A good shooter requires strong multiplayer maps—but a truly competitive shooter requires perfect multiplayer maps.
Counter-Strike is the archetype first-person shooter. The game was released over 18 years ago and it has stayed fiercely competitive since then.
It’s a five-vs-five game that pits terrorists and counter-terrorists against each other in under two-minute rounds. Terrorists try to plant a bomb in a designated area while counter-terrorists attempt to defend the bomb sites.
The game is very punishing. Most guns can kill with a single bullet, especially with a headshot. Coming out of a corridor and looking the wrong way could mean that you’re as good as dead. It’s that punishing nature that has had the most dramatic effect on level design.
When designing a new Counter-Strike map, specifically in the case of a popular map like Cache, Inferno, or Mirage, the goal is to reward a player’s skill. Level designers cater to professionals over the casual player. For professional players, thousands in prize money could be on the line. They don’t play a map, they practice it. Therefore, it’s critical that maps bring player interactions to the forefront.
Any good Counter-Strike map should have four central chokepoints, or bottlenecks—areas of the map where the most action can happen. It’s where the offensive team usually runs into the defending team. If you have too many chokepoints, you have too much to defend. The gameplay can easily get very chaotic and less strategic.
Even the smallest details can dramatically affect how a map is played. The game is so punishing that designers have to be careful when creating a map. For example, adding too much verticality can disrupt a map’s balance. Even just a little bit of verticality goes a long way.
You can get verticality by “stacking”—jumping on top of another character to gain access to elevated positions. This encourages planning and teamwork, and requires players to communicate and know each other’s positions. Jumping and stacking are each good ways to gain an elevated position, but they can fall into areas of predictability.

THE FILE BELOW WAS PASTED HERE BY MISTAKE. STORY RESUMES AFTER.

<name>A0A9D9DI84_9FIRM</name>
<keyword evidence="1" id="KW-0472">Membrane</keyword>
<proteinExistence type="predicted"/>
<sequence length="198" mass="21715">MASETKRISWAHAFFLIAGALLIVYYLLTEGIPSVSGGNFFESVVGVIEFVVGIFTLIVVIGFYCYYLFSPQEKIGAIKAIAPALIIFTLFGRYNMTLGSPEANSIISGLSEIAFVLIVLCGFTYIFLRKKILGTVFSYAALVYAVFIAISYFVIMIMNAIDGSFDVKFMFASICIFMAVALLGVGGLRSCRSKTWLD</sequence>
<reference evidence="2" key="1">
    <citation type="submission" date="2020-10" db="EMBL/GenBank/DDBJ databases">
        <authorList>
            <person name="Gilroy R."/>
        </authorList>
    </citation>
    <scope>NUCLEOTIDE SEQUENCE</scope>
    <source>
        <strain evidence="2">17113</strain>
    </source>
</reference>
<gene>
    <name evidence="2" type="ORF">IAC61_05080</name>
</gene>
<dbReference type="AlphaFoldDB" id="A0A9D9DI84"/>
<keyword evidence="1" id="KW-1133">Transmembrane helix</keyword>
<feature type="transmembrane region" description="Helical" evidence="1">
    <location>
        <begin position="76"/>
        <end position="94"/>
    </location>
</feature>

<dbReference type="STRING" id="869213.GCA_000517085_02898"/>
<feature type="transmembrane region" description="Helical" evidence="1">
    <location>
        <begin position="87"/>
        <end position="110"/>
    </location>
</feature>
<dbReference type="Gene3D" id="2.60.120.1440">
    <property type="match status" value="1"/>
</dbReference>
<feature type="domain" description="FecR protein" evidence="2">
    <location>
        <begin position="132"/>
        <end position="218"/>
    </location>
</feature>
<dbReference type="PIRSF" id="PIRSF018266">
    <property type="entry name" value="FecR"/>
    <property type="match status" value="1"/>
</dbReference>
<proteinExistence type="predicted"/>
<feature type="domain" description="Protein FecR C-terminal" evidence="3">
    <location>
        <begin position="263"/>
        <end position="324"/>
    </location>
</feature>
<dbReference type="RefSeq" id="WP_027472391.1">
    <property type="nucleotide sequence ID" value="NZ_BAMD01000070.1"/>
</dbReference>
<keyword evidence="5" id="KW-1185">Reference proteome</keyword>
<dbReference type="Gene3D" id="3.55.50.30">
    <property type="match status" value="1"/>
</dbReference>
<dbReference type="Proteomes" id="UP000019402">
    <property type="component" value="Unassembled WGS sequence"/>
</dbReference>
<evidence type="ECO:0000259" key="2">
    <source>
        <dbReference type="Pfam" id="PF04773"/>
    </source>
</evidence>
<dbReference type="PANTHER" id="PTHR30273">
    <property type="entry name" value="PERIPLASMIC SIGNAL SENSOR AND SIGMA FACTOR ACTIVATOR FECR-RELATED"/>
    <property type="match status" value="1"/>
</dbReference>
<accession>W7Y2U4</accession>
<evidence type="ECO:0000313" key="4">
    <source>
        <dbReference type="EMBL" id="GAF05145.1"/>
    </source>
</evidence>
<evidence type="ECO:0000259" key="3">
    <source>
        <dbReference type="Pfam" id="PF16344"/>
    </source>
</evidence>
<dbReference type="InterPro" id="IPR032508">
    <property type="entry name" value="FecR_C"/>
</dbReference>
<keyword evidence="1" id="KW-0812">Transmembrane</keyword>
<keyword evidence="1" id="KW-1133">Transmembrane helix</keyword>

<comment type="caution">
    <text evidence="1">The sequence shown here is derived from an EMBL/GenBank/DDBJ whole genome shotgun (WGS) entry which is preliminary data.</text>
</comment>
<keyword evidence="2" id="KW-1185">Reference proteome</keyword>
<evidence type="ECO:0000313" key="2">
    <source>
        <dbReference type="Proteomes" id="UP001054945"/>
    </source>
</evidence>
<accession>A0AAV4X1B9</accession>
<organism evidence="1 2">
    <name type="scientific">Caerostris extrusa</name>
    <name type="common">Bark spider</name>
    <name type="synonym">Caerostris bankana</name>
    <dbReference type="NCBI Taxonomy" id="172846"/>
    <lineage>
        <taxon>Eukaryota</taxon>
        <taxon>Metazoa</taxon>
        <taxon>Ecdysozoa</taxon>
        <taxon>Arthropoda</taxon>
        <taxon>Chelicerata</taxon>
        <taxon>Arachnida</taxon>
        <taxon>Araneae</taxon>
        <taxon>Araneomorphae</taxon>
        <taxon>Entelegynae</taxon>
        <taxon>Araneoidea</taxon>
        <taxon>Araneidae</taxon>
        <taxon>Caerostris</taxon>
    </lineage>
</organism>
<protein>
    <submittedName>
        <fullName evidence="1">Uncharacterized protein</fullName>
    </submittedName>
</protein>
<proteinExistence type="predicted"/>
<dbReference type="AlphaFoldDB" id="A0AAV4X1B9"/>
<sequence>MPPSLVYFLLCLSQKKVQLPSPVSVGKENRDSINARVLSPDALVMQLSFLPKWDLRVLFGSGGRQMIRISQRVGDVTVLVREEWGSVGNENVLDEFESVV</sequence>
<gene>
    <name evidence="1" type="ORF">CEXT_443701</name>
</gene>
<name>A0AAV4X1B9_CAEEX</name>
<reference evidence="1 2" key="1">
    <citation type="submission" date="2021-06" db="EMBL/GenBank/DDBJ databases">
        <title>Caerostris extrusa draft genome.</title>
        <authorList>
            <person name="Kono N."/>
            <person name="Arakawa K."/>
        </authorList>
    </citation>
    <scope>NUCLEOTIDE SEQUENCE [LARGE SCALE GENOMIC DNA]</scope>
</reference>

To counter this, map creators often add fixtures to express players’ creativity and skill. Maps are designed with areas to trick jump, for example. This could be like getting onto a protruding air conditioning vent or something similar to gain access to a building’s roof.
A good map needs more unique ways to tackle enemies than just putting players on a higher footing. Adding penetrable surfaces against walls is one method of achieving this desired effect. This is called “wall-banging”—giving players something to shoot through to potentially take out an enemy on the other side of a wall.
And then there are the actual environments themselves. Readability in the environment is another condition aspect to consider. That’s being able to distinguish a player against the map itself. For competitive play, if one team is more easily visible, they’re at an extreme disadvantage. But beyond just readability, the perfect Counter-Strike map should also have some awesome vistas or skyboxes—not just to add to the fiction of a map, but to be used as a reference to where a character is in relation to the map. For example, a radio tower in the middle of the map, although inaccessible, can be used by players to aim and throw a well-timed grenade.
A lot needs to be considered when you set out to make the perfect Counter-Strike map, especially if it’s created to be played at the professional level. Bringing in professional gamers and coupling them with expert designers is crucial in creating the best competitive maps. With a game like Counter-Strike, even the smallest details can dramatically affect how it’s played.